Exhibition Reviews | Visual Arts

Pain, Paint and Release: Kindra Fehr at Art Access

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Paper airplanes are a recurring motif in Kendra Fehr’s current show at Art Access Gallery: lying in a farm field a woman reaches her hand out toward a white paper airplane that sails away toward a stormy sky; a woman dances on an expansive ground, holding strings that sail in each direction, attached to folded, colorful paper airplanes above; a figure, arms outstretched, chest and head to the sky, seems to push from her heart a series of four red planes that sail into the distance. These paper airplanes provide a universal motif to these paintings, one of freedom and release, of openness and endlessness, but they also have a very personal reference— to the artist’s father, who passed away in June. “He made paper airplanes to entertain us and the grandkids,” Fehr writes in a poem that serves as the exhibit’s artist statement, “his hands slowly meticulously folding paper…”

Everyone experiences loss at some point…or many times in life. We all have a natural mechanism for processing grief, working through the experience of pain, unique to each of us, but common in our pain. When Fehr lost her father just months before her scheduled exhibit at the gallery, she turned to her primary life vocation, painting, to heal, and found a whole new body of work developing.

“It began.

sketchbook

pencil

a word or phrase

 

pencil to paper

sketchbook to canvas

 

then, it changed.

my dad died

everything changed…

 

Taking Flight takes the viewer through the vision, spirit and expression of Fehr, to experience the spirit of the soul being released from the bonds of loss, and the experience of transcendence in liberation.

The paintings speak through a broad range of emotive responses, but they are generally something bright, upward lifting, open—a soaring sense of positivity, truth, and universality, responding to ethereality with mortality. A seeming exception to this is “Mending a Broken Heart,” which might be considered abrasive or disturbing, but is quite the contrary. Even though a woman, with a golden halo behind her head, has a needle and thread, and through an open window to her chest is sewing into her own heart, the painting is spiritual in nature. The subject is a perfect representation of the artist healing from the death of her recently departed father, at the place where the relationship with her father was experienced. Her dress is in shards, and, surreally, there is vacant space where her legs should be. She must heal this cavernous wound within her or she cannot move on.

The many paintings with planes and figures show this process of release and moving on. Central to these paintings is also the sky — open, massive, azure — another motif playing a role with the airplanes, as a symbol of healing. When loss is dealt with, there is healing, as in these landscapes: the clouds have broken and the light is shining, a metaphoric imagery of emotional experience. There is cloud as the scar will always be there to cast a shadow, but there is beauty in grief overcome.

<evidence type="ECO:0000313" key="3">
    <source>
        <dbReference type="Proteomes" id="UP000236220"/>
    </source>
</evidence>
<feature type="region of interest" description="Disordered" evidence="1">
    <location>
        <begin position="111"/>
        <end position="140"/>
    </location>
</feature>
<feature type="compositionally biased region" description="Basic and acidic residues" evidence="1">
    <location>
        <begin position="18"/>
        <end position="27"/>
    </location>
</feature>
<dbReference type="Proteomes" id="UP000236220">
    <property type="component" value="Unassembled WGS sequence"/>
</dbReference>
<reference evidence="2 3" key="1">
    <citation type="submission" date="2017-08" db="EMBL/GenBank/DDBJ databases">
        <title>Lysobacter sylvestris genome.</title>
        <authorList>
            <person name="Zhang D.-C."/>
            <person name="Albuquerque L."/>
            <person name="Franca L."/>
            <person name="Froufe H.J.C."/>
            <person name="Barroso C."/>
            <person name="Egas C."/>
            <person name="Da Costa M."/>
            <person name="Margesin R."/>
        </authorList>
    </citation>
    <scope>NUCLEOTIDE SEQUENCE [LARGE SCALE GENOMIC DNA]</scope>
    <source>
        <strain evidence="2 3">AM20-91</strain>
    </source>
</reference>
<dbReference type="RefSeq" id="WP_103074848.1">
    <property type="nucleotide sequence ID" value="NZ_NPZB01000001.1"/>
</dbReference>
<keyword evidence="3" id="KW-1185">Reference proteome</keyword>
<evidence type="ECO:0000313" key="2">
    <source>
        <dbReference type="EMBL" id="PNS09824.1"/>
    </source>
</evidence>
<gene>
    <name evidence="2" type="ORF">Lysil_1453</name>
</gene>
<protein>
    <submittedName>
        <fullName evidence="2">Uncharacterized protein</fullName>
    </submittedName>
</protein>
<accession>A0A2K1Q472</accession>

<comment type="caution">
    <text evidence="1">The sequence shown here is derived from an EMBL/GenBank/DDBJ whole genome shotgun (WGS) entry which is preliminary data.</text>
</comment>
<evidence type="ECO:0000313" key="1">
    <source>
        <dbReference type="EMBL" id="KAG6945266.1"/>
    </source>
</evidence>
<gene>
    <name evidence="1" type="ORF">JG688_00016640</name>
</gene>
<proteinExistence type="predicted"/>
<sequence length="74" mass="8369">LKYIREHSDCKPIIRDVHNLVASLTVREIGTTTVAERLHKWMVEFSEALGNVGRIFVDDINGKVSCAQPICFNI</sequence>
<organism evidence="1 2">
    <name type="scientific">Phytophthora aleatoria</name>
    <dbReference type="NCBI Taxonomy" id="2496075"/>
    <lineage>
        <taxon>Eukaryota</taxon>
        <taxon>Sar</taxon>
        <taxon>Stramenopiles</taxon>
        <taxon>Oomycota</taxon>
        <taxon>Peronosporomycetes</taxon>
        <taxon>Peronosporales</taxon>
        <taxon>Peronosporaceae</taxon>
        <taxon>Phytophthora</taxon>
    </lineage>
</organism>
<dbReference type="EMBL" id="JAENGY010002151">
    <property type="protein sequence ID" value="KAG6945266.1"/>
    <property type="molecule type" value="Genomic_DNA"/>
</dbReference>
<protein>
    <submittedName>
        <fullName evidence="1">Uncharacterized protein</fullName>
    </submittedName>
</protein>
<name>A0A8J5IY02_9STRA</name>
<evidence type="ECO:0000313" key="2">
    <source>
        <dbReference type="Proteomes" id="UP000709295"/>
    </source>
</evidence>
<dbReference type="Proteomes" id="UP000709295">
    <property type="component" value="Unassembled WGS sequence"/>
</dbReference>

“Heaven’s Dance” is a revelation of just how wonderfully Fehr is able to render a glorious sky, and how well she is able to capture the essence of the infinite and fecund dance of sky, the synchronicity with the infinite and fecund human spirit. This sky is an expression of the sublime, of the experience of the artist in an infinite duality of pain, made magnificent in beauty that comes with healing and growing.

The essential halcyon reality of “Heaven’s Dance” is complemented by the massiveness of “What is Essential is Invisible to the Eye,” where the vastness of emotional and spiritual experience is what is most important in life; that which cannot be seen is that of most value. These two unite in a third landscape, “Going Home,” where among the fading clouds, the fall of light, and the last vivid radiance of day on the horizon, there is one white paper airplane, crafted by Fehr’s father, holding steady, gliding into the great expanse.

Life is constituted of suffering, concentrated moments of regret, grief and loss. Loss can cause devastation into grief, and grief might leave destruction in regret. Kindra Fehr is not absorbed in regret, but has taken a massive leap ahead, and uses what she knows and loves, painting, to learn and grow from a transcendent reality that all can learn and grow from.

”Taking Flight,” paintings by Kindra Fehr, is at Art Access Gallery in Salt Lake City (230 S. 500 West, #125) through November 13.

 

 

 

 

Ehren Clark studied art history at both the University of Utah and the University of Reading in the UK. He is now a professional writer living in Salt Lake City.

1 reply »

  1. Ehren is a beautiful writer…and a great “feeler” as well. Ehren makes every effort to understand and support art in many varied expressions. I am so happy to be his friend and I’m always excited when he chooses to write about my paintings. His insights are so tender. A writer of his depth in Utah is a gift to us.

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